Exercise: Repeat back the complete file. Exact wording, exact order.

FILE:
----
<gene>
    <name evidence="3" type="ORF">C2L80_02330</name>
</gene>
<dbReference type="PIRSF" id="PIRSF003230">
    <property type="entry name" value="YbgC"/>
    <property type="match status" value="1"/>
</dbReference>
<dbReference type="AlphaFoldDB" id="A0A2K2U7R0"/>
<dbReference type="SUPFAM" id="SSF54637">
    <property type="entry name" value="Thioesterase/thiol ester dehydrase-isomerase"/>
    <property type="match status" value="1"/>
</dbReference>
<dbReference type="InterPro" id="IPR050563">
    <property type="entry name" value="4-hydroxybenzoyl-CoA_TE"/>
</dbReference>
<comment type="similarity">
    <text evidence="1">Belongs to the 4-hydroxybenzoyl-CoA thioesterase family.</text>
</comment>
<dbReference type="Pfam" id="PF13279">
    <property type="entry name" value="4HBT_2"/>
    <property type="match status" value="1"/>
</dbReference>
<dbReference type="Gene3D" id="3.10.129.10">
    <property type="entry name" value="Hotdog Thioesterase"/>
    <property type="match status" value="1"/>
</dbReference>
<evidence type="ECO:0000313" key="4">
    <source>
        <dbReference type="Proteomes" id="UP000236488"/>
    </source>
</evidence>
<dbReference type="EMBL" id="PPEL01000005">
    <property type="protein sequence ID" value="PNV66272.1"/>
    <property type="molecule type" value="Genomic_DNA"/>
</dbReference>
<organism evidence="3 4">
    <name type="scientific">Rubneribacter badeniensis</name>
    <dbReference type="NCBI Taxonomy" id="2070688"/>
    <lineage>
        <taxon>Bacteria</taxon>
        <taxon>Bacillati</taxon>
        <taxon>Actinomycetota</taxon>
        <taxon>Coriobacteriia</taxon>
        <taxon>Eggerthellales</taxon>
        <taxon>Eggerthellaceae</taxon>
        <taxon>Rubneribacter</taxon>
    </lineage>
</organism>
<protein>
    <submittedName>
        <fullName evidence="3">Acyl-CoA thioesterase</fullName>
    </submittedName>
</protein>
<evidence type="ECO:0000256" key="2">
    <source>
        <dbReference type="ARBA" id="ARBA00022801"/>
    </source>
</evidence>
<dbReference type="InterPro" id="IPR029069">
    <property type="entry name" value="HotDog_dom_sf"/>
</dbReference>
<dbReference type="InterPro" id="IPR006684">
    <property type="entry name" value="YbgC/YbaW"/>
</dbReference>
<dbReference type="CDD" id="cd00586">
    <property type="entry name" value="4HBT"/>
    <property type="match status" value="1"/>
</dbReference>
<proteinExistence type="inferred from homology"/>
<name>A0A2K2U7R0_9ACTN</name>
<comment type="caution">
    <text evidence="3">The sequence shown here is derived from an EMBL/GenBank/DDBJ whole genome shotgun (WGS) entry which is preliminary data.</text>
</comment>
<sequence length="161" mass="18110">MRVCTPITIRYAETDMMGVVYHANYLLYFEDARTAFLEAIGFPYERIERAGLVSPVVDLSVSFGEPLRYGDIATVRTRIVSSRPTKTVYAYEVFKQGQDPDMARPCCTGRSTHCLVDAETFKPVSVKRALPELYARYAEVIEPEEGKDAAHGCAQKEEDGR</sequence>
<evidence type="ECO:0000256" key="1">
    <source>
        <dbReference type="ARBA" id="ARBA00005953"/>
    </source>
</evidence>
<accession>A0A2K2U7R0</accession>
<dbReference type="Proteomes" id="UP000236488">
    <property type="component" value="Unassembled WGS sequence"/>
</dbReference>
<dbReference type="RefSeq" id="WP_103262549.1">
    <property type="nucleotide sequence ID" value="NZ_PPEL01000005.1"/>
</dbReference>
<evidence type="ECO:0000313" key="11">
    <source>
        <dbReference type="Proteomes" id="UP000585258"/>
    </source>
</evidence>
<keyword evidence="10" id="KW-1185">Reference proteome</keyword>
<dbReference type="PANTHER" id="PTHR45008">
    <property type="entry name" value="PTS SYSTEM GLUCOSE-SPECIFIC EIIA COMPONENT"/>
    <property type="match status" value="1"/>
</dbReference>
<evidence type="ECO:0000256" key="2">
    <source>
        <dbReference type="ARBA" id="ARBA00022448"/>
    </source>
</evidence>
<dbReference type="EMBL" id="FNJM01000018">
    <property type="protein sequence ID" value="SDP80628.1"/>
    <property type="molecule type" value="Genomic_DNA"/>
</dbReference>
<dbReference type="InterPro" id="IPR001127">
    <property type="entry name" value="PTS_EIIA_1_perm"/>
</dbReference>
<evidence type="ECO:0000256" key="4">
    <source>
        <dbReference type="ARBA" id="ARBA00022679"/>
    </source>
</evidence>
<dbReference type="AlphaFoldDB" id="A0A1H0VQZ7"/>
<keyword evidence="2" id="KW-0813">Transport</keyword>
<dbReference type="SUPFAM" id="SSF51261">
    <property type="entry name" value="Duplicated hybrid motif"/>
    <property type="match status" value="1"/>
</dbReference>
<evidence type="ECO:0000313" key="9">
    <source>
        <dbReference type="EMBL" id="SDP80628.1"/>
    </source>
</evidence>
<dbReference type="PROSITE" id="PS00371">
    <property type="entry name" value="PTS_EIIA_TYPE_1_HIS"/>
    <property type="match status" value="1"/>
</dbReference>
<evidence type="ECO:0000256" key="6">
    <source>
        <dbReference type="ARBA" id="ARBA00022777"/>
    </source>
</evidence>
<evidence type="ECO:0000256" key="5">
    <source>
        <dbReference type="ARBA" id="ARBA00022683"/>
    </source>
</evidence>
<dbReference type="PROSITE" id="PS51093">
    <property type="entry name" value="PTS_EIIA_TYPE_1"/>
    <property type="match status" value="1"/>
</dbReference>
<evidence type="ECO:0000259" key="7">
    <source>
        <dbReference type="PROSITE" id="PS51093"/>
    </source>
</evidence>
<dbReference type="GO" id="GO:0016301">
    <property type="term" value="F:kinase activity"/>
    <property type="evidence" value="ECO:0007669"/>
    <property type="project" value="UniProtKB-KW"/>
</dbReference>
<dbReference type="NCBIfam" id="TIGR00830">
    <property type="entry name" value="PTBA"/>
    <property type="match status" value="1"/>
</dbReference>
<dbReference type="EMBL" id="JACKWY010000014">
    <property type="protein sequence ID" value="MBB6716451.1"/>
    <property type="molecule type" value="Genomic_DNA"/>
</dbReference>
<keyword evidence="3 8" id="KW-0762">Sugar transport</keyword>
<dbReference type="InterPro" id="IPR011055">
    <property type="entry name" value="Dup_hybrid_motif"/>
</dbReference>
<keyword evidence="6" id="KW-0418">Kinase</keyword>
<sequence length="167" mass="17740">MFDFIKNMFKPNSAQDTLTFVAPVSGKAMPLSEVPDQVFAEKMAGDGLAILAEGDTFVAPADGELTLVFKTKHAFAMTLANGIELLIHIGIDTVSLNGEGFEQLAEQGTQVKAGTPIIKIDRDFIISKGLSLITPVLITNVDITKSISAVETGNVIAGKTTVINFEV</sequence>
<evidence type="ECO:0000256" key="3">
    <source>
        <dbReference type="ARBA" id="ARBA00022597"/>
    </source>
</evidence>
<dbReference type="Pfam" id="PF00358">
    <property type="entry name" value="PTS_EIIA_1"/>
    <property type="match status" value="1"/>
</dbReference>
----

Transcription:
<gene>
    <name evidence="3" type="ORF">C2L80_02330</name>
</gene>
<dbReference type="PIRSF" id="PIRSF003230">
    <property type="entry name" value="YbgC"/>
    <property type="match status" value="1"/>
</dbReference>
<dbReference type="AlphaFoldDB" id="A0A2K2U7R0"/>
<dbReference type="SUPFAM" id="SSF54637">
    <property type="entry name" value="Thioesterase/thiol ester dehydrase-isomerase"/>
    <property type="match status" value="1"/>
</dbReference>
<dbReference type="InterPro" id="IPR050563">
    <property type="entry name" value="4-hydroxybenzoyl-CoA_TE"/>
</dbReference>
<comment type="similarity">
    <text evidence="1">Belongs to the 4-hydroxybenzoyl-CoA thioesterase family.</text>
</comment>
<dbReference type="Pfam" id="PF13279">
    <property type="entry name" value="4HBT_2"/>
    <property type="match status" value="1"/>
</dbReference>
<dbReference type="Gene3D" id="3.10.129.10">
    <property type="entry name" value="Hotdog Thioesterase"/>
    <property type="match status" value="1"/>
</dbReference>
<evidence type="ECO:0000313" key="4">
    <source>
        <dbReference type="Proteomes" id="UP000236488"/>
    </source>
</evidence>
<dbReference type="EMBL" id="PPEL01000005">
    <property type="protein sequence ID" value="PNV66272.1"/>
    <property type="molecule type" value="Genomic_DNA"/>
</dbReference>
<organism evidence="3 4">
    <name type="scientific">Rubneribacter badeniensis</name>
    <dbReference type="NCBI Taxonomy" id="2070688"/>
    <lineage>
        <taxon>Bacteria</taxon>
        <taxon>Bacillati</taxon>
        <taxon>Actinomycetota</taxon>
        <taxon>Coriobacteriia</taxon>
        <taxon>Eggerthellales</taxon>
        <taxon>Eggerthellaceae</taxon>
        <taxon>Rubneribacter</taxon>
    </lineage>
</organism>
<protein>
    <submittedName>
        <fullName evidence="3">Acyl-CoA thioesterase</fullName>
    </submittedName>
</protein>
<evidence type="ECO:0000256" key="2">
    <source>
        <dbReference type="ARBA" id="ARBA00022801"/>
    </source>
</evidence>
<dbReference type="InterPro" id="IPR029069">
    <property type="entry name" value="HotDog_dom_sf"/>
</dbReference>
<dbReference type="InterPro" id="IPR006684">
    <property type="entry name" value="YbgC/YbaW"/>
</dbReference>
<dbReference type="CDD" id="cd00586">
    <property type="entry name" value="4HBT"/>
    <property type="match status" value="1"/>
</dbReference>
<proteinExistence type="inferred from homology"/>
<name>A0A2K2U7R0_9ACTN</name>
<comment type="caution">
    <text evidence="3">The sequence shown here is derived from an EMBL/GenBank/DDBJ whole genome shotgun (WGS) entry which is preliminary data.</text>
</comment>
<sequence length="161" mass="18110">MRVCTPITIRYAETDMMGVVYHANYLLYFEDARTAFLEAIGFPYERIERAGLVSPVVDLSVSFGEPLRYGDIATVRTRIVSSRPTKTVYAYEVFKQGQDPDMARPCCTGRSTHCLVDAETFKPVSVKRALPELYARYAEVIEPEEGKDAAHGCAQKEEDGR</sequence>
<evidence type="ECO:0000256" key="1">
    <source>
        <dbReference type="ARBA" id="ARBA00005953"/>
    </source>
</evidence>
<accession>A0A2K2U7R0</accession>
<dbReference type="Proteomes" id="UP000236488">
    <property type="component" value="Unassembled WGS sequence"/>
</dbReference>
<dbReference type="RefSeq" id="WP_103262549.1">
    <property type="nucleotide sequence ID" value="NZ_PPEL01000005.1"/>
</dbReference>
<evidence type="ECO:0000313" key="11">
    <source>
        <dbReference type="Proteomes" id="UP000585258"/>
    </source>
</evidence>
<keyword evidence="10" id="KW-1185">Reference proteome</keyword>
<dbReference type="PANTHER" id="PTHR45008">
    <property type="entry name" value="PTS SYSTEM GLUCOSE-SPECIFIC EIIA COMPONENT"/>
    <property type="match status" value="1"/>
</dbReference>
<evidence type="ECO:0000256" key="2">
    <source>
        <dbReference type="ARBA" id="ARBA00022448"/>
    </source>
</evidence>
<dbReference type="EMBL" id="FNJM01000018">
    <property type="protein sequence ID" value="SDP80628.1"/>
    <property type="molecule type" value="Genomic_DNA"/>
</dbReference>
<dbReference type="InterPro" id="IPR001127">
    <property type="entry name" value="PTS_EIIA_1_perm"/>
</dbReference>
<evidence type="ECO:0000256" key="4">
    <source>
        <dbReference type="ARBA" id="ARBA00022679"/>
    </source>
</evidence>
<dbReference type="AlphaFoldDB" id="A0A1H0VQZ7"/>
<keyword evidence="2" id="KW-0813">Transport</keyword>
<dbReference type="SUPFAM" id="SSF51261">
    <property type="entry name" value="Duplicated hybrid motif"/>
    <property type="match status" value="1"/>
</dbReference>
<evidence type="ECO:0000313" key="9">
    <source>
        <dbReference type="EMBL" id="SDP80628.1"/>
    </source>
</evidence>
<dbReference type="PROSITE" id="PS00371">
    <property type="entry name" value="PTS_EIIA_TYPE_1_HIS"/>
    <property type="match status" value="1"/>
</dbReference>
<evidence type="ECO:0000256" key="6">
    <source>
        <dbReference type="ARBA" id="ARBA00022777"/>
    </source>
</evidence>
<evidence type="ECO:0000256" key="5">
    <source>
        <dbReference type="ARBA" id="ARBA00022683"/>
    </source>
</evidence>
<dbReference type="PROSITE" id="PS51093">
    <property type="entry name" value="PTS_EIIA_TYPE_1"/>
    <property type="match status" value="1"/>
</dbReference>
<evidence type="ECO:0000259" key="7">
    <source>
        <dbReference type="PROSITE" id="PS51093"/>
    </source>
</evidence>
<dbReference type="GO" id="GO:0016301">
    <property type="term" value="F:kinase activity"/>
    <property type="evidence" value="ECO:0007669"/>
    <property type="project" value="UniProtKB-KW"/>
</dbReference>
<dbReference type="NCBIfam" id="TIGR00830">
    <property type="entry name" value="PTBA"/>
    <property type="match status" value="1"/>
</dbReference>
<dbReference type="EMBL" id="JACKWY010000014">
    <property type="protein sequence ID" value="MBB6716451.1"/>
    <property type="molecule type" value="Genomic_DNA"/>
</dbReference>
<keyword evidence="3 8" id="KW-0762">Sugar transport</keyword>
<dbReference type="InterPro" id="IPR011055">
    <property type="entry name" value="Dup_hybrid_motif"/>
</dbReference>
<keyword evidence="6" id="KW-0418">Kinase</keyword>
<sequence length="167" mass="17740">MFDFIKNMFKPNSAQDTLTFVAPVSGKAMPLSEVPDQVFAEKMAGDGLAILAEGDTFVAPADGELTLVFKTKHAFAMTLANGIELLIHIGIDTVSLNGEGFEQLAEQGTQVKAGTPIIKIDRDFIISKGLSLITPVLITNVDITKSISAVETGNVIAGKTTVINFEV</sequence>
<evidence type="ECO:0000256" key="3">
    <source>
        <dbReference type="ARBA" id="ARBA00022597"/>
    </source>
</evidence>
<dbReference type="Pfam" id="PF00358">
    <property type="entry name" value="PTS_EIIA_1"/>
    <property type="match status" value="1"/>
</dbReference>